Saturday, December 22, 2012

Curtis Cove Report - Dec 11, 2012

Tuesday, December 11. 1:35PM, half-hour before low-tide. Bright sun, mid-40s.
Actually a beautiful December day with a mild land breeze, and excellent lines of wrack banding. I also had some company this day - a lot of company:
With berries & worms in short supply, the birds were now flocking to the relative warmth of the coast. They rooted through the rotting wrack, feasting on the bugs among it. (And whatever else was in with it.)

Down lower on the foreshore, the fine, saturated sand was eroding in incredible works of art:
Ephemeral beauty, gone in hours
And by the water's edge, a Curtis Cove first:
First mostly dead, then fully dead
When I tapped at this red sculpin (sea raven), presuming it dead, it wriggled! It had been speared or clawed in the side and was in a bad way. I moved it back into the water in case it still had any fight in it. But it finished its life just a couple minutes later. When I left I saw the seagulls diving on it. Reminded me of words I'd learned some time back: "The sea isn't cruel, it just doesn't tolerate any mistakes."

Also down at the water's edge was another amazing sight:
High Occupancy Zone
Thousands of tubeworm "condos" poked up out of the sand. These sand tubes are cemented together by the burrowing worms that thrive in gentle muddy coves like Curtis Cove. All the fresh and decaying seaweed mixing with the tide waters is a smorgasborg.

You can look at a beach, see nothing moving, and think there's no life there. But you'd be wrong.

Surprisingly, in the end I found very little of this:
This knife at first looked like a new, local drop. But a closer look showed chipped teeth on the serrated edge and a frosted/etched look to the plastic. It's another wash-in from afar.

Given all the beautiful banding of gently-laid wrack I was sure this would be a heavy-plastic day. But in my zone, it wasn't. (The banding was its strongest just south of my zone, so maybe plastics etc. were pushed that way this week?)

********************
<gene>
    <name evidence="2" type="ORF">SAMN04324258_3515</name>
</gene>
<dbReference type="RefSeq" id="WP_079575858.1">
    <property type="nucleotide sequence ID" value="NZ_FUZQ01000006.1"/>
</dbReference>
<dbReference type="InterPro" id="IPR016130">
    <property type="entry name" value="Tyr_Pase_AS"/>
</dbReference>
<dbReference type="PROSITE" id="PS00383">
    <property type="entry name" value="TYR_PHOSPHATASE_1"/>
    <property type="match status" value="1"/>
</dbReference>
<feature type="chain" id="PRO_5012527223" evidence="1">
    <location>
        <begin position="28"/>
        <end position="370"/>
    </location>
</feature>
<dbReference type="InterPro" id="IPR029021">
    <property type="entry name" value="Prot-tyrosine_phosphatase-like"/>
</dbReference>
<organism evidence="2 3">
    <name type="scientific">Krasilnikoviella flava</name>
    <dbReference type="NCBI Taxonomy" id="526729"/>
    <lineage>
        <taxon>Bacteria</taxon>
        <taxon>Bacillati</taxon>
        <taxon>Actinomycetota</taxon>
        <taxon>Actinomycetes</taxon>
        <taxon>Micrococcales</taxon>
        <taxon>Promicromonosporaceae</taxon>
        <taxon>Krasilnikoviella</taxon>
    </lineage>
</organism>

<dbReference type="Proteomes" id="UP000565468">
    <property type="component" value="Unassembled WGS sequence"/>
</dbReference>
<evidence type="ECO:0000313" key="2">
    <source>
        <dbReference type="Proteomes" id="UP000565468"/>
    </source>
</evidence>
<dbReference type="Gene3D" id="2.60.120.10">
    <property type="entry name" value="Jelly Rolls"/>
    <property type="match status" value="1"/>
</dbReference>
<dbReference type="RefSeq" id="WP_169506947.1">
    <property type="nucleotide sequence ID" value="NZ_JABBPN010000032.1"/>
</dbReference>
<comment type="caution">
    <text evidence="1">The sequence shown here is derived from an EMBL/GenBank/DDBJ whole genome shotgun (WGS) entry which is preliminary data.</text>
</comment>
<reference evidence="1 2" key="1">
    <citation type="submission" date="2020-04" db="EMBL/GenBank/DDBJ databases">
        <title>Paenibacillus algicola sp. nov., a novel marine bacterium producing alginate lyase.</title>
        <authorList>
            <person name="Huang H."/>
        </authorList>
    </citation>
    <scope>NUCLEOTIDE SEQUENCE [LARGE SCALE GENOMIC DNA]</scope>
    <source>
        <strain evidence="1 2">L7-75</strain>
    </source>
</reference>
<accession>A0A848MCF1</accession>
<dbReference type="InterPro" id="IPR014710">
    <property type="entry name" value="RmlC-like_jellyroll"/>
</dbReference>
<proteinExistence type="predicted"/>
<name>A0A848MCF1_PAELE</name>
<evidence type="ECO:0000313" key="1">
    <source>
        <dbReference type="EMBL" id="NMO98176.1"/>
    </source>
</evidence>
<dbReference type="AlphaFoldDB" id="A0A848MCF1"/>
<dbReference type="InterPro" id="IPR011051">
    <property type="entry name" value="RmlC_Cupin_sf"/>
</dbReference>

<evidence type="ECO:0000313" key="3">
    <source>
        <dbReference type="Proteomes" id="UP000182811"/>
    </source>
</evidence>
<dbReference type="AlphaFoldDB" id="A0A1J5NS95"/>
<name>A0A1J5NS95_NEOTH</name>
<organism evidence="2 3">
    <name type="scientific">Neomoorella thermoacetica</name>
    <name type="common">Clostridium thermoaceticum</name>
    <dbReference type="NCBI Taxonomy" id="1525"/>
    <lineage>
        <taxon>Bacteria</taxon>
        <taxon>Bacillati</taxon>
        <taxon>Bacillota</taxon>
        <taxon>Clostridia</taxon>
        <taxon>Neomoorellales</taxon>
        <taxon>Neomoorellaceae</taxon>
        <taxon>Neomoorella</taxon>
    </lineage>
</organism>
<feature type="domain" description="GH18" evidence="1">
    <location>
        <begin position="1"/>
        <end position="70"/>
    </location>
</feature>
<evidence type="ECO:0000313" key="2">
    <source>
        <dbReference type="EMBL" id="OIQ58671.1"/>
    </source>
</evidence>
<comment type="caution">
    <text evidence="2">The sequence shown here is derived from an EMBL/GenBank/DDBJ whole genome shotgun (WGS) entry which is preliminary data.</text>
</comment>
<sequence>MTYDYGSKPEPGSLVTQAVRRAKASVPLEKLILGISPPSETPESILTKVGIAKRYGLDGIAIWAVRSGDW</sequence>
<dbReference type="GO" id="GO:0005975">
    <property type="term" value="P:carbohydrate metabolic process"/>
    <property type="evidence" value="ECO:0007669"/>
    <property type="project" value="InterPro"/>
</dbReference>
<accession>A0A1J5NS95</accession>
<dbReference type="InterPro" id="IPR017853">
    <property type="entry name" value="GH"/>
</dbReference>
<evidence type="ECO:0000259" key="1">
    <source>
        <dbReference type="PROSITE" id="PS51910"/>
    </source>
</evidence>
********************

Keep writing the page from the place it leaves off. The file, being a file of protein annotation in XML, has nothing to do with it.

62 pcs of rope, about 70 ft total
61 pcs of nonrope debris
123 finds:
  • Bldg material/furniture: 0
  • Foam/styrofoam: 0
  • Fishing rope/net: 62 
  • Fishing misc.: 17 (10 vinyl trap coating scraps, 2 trap parts, trap tag, metal ring part, bumper, 2 claw bands)
  • Food-related plastics: 12 (bottle - old w/ top cut off, 5 cup scraps, CapriSun, OLD ketchup pack, 2 wrapper scraps, frosted/old knife, straw)
  • Food-related glass/metal: 3 (fresh beer can, 2 old can bottoms)
  • Nonfood/unknown plastics: 12 (10 bag scraps, 2 mylar balloons - one very old)
  • Scrap plastics: 14 ( 9 > 1" , 5 < 1" )
  • Paper/wood: 0
  • Non-plastic misc./unique: 3 (2 fabric scraps, 1 worn/eaten fabric glove)
A curious day. The conditions seemed ripe for heavy debris. And much of what washed in was the old, degraded, broken bits of modern society that are all too common now in the Gulf of Maine. Yet by Curtis Cove standards there wasn't that much to find. At least on the surface. As so often, it's not always about what you see. It's about what lies beneath.
Not collected - how many more are there?
Running YTD counts:
  • Total pcs of litter -- 11360
  • Pcs fishing rope -- 2810
  • Vinyl lobster-trap scraps -- 4688

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